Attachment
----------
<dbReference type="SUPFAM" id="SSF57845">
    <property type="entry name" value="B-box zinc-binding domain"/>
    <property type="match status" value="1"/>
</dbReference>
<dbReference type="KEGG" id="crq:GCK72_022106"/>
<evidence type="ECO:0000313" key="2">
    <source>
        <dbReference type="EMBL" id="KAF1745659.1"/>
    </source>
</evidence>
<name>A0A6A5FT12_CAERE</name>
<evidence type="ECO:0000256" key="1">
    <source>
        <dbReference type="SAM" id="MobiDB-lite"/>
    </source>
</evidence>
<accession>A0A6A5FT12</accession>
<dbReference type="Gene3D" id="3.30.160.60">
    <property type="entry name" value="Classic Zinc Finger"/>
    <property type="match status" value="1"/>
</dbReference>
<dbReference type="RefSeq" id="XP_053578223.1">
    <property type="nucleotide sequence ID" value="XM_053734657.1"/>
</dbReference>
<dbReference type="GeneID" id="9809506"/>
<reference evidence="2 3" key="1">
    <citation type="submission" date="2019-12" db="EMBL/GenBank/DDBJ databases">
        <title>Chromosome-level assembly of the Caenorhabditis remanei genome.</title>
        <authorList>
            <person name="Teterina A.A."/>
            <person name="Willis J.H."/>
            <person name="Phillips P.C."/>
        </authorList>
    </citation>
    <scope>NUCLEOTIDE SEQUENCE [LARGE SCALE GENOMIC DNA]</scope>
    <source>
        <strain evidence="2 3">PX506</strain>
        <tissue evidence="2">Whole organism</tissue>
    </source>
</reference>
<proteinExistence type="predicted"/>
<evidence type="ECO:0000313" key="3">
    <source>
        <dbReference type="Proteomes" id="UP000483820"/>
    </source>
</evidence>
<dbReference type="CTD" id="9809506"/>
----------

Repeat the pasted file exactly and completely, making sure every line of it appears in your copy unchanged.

<dbReference type="SUPFAM" id="SSF57845">
    <property type="entry name" value="B-box zinc-binding domain"/>
    <property type="match status" value="1"/>
</dbReference>
<dbReference type="KEGG" id="crq:GCK72_022106"/>
<evidence type="ECO:0000313" key="2">
    <source>
        <dbReference type="EMBL" id="KAF1745659.1"/>
    </source>
</evidence>
<name>A0A6A5FT12_CAERE</name>
<evidence type="ECO:0000256" key="1">
    <source>
        <dbReference type="SAM" id="MobiDB-lite"/>
    </source>
</evidence>
<accession>A0A6A5FT12</accession>
<dbReference type="Gene3D" id="3.30.160.60">
    <property type="entry name" value="Classic Zinc Finger"/>
    <property type="match status" value="1"/>
</dbReference>
<dbReference type="RefSeq" id="XP_053578223.1">
    <property type="nucleotide sequence ID" value="XM_053734657.1"/>
</dbReference>
<dbReference type="GeneID" id="9809506"/>
<reference evidence="2 3" key="1">
    <citation type="submission" date="2019-12" db="EMBL/GenBank/DDBJ databases">
        <title>Chromosome-level assembly of the Caenorhabditis remanei genome.</title>
        <authorList>
            <person name="Teterina A.A."/>
            <person name="Willis J.H."/>
            <person name="Phillips P.C."/>
        </authorList>
    </citation>
    <scope>NUCLEOTIDE SEQUENCE [LARGE SCALE GENOMIC DNA]</scope>
    <source>
        <strain evidence="2 3">PX506</strain>
        <tissue evidence="2">Whole organism</tissue>
    </source>
</reference>
<proteinExistence type="predicted"/>
<evidence type="ECO:0000313" key="3">
    <source>
        <dbReference type="Proteomes" id="UP000483820"/>
    </source>
</evidence>
<dbReference type="CTD" id="9809506"/>